11 February 2020

Aiding a fantasy: Notes on 'Stage Kiss'

Playwright Sarah Ruhl sneaks a mini commentary on theater's superiority over film somewhere into her 2014 comedy, Stage Kiss. Lead male character, He posits that onstage kissing signifies "an idea of beauty completing itself". We watch the act as an aid towards a consummate image in our heads, all along conscious of the other minds around us. That's why, according to him, anything more than a kiss and anything less than good-looking people doing it is repulsive. Whereas in film we may relish watching the act itself in private. "Theater is less like masturbation," concludes He.

He is, of course, speaking of an ideal as well, of theater's potential to be a self-aware, because society-aware art form. There is no hiding in a play, no pauses. An audience's immediate response is checked against fellow audiences. Continuous with the show on hand is an implicit, quiet dialogue among viewers and performers.

Missy Maramara and Tarek El Tayech are She and He in Repertory Philippines' production of Stage Kiss. (Press photo)

In Stage Kiss — currently having its local run with Repertory Philippines under the direction of Carlos Siguion-Reyna — the dialogue homes in on the melding of fantasy and reality; while the entire production behaves like an experiment in how much we can tolerate in our lives, including our choice of entertainment.

At its center is rusty actor She (Missy Maramara), who finds herself reunited with ex-lover He (Tarek El Tayech) when the two are cast as the romantic pair in The Last Kiss, a cliché-ridden 1930's drama. Despite being married with a teenage daughter, She falls in love again with He, no thanks to the nature of her job.

Heavily pronounced in the beginning are the discomforts of the said job: having to kiss an ex, kiss another actor with gross mannerisms, kiss a stranger — in short kissing someone you'd rather not, or just too much fucking kissing. Meanwhile on the other side of the proscenium are the audience members who have to witness — and depending on their humor, endure or enjoy — all this.

As Stage Kiss progresses, She and He confuse their individual selves with their make-believe personas. So do the audience. In Act II, they get another gig as a couple in I Loved You Before I Killed You, or: Blurry. This time, She takes on the role of a whore and He, a brute. Somehow, She has also turned from charming to tacky, and He from charming to scary over intermission.

Stage Kiss by Sarah Ruhl runs until March 1 at Onstage – Greenbelt, Makati. (Press photo)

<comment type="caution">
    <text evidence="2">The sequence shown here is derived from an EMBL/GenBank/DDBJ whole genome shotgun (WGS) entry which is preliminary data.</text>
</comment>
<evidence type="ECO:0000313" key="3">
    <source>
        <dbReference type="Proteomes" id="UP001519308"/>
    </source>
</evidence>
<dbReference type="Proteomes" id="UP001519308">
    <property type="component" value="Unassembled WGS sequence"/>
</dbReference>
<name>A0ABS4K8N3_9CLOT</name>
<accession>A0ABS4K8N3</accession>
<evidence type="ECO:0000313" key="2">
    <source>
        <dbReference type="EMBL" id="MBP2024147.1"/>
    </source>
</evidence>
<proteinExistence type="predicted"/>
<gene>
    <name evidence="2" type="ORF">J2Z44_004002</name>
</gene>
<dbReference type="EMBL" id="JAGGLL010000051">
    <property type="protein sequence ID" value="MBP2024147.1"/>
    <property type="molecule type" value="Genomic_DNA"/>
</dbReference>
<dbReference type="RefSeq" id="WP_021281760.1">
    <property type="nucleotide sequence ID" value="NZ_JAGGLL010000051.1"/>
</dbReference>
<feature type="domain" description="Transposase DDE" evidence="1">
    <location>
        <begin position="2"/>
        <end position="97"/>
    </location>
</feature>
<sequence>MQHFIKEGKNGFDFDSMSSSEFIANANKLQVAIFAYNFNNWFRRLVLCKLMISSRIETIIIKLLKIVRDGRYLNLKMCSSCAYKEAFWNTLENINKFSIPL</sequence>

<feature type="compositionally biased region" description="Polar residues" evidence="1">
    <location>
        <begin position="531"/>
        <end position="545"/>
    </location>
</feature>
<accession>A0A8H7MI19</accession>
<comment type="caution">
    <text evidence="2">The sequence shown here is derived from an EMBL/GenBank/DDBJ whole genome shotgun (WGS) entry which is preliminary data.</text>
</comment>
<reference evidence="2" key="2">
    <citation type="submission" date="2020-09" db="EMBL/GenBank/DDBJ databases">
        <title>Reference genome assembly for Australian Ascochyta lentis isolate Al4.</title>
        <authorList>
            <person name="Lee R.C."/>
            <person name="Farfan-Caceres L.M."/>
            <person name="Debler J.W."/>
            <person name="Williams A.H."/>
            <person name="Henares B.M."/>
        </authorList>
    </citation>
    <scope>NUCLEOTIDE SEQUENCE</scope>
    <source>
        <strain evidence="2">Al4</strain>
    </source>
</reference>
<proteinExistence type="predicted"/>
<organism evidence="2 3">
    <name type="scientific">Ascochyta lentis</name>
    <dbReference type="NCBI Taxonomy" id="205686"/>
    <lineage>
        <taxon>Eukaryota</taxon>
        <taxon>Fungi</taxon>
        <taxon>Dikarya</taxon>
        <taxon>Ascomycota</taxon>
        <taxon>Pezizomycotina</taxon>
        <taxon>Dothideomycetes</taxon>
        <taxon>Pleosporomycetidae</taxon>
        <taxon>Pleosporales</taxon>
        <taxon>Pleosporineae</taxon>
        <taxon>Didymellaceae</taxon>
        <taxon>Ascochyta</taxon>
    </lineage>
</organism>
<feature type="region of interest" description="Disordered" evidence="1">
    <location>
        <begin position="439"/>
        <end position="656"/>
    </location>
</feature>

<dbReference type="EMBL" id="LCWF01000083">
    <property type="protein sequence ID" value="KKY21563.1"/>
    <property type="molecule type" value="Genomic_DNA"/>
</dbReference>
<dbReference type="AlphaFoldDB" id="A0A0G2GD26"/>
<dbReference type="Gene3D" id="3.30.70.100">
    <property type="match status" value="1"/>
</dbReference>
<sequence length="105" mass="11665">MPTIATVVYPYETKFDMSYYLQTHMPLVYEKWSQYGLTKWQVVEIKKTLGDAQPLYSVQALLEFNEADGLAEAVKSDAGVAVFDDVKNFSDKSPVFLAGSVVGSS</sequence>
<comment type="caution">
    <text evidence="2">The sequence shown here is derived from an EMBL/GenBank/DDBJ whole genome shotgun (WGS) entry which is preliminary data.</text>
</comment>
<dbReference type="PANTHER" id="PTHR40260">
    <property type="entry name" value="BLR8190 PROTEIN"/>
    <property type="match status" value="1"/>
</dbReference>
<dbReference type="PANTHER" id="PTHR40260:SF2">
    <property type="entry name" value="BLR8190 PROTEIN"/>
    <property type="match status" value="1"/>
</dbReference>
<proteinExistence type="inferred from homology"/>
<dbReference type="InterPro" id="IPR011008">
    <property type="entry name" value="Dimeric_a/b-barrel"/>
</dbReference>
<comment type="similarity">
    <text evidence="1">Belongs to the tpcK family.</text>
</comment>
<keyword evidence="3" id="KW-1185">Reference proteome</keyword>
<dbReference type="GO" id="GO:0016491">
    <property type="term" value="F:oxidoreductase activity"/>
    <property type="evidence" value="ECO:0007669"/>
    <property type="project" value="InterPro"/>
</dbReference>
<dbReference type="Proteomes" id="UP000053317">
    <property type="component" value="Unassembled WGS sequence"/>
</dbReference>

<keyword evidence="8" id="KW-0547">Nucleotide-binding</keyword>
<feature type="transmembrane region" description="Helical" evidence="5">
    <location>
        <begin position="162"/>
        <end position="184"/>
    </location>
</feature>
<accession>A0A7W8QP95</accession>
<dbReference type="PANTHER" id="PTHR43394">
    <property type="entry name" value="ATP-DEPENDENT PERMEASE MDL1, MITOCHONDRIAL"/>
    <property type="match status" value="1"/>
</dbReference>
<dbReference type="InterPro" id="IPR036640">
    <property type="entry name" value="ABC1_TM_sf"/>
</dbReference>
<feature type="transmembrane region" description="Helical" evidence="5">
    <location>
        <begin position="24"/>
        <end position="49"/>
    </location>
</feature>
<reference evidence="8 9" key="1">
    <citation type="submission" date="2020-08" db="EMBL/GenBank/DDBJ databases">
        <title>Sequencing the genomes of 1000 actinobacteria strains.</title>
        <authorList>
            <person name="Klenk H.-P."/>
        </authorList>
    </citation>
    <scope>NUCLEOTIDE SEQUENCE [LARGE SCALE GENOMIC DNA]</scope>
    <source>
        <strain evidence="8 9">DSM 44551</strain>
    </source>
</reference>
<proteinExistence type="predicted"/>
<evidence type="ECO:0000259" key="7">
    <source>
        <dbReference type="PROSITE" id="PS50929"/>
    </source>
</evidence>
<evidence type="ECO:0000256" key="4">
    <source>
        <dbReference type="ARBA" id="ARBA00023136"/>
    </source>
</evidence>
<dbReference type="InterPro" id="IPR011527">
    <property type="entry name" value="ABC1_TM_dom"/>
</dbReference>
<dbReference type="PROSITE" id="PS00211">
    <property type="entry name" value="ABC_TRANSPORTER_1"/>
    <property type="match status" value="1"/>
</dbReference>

Getting caught up in these blurred lines appears intentional, but for us to appreciate the conundrum, we need a clear picture of the lines. Except for a brief, desperate monologue by She regarding her past with He, the play proceeds like fiction through and through. There isn't enough of She and He's reality; something that shows that they are human. Who are they when they aren't actors in rehearsal anymore?

Though richly layered in themes, Stage Kiss is emotionally thin. There is a tenderness that wants to but can't quite break through the gags. And while the bulk of the fun rests on the main characters' erratic, chameleon-like romance, the play privileges stability, symbolized by Harrison (Robbie Guevara), the banker husband of She.

During a twisted denouement we learn that the husband orchestrated his wife and her lover's break-up by financing I Loved You Before I Killed You and pulling strings to have She and He hired as leads. Knowing how highly impressionable the two are, they are bound to end up like their characters — mad. Well done to the banker for making his own fantasy a reality.

Stage Kiss doesn't exactly answer that often-asked question about kissing for a job: How does it feel? Rather it lays bare the dreariness of actions done out of duty instead of desire. The show also foregrounds the potency of imagination, the directions it might go into if left uncontrolled, and where it might take us with discipline. And in theater, imagination is a shared power. It is an ideal space to pose hard questions and tackle delicate subjects. Because here the act of creation is urgent and communal; we are forced to look at each other's face; we think with others even as we think for ourselves. You are not a voyeur here.

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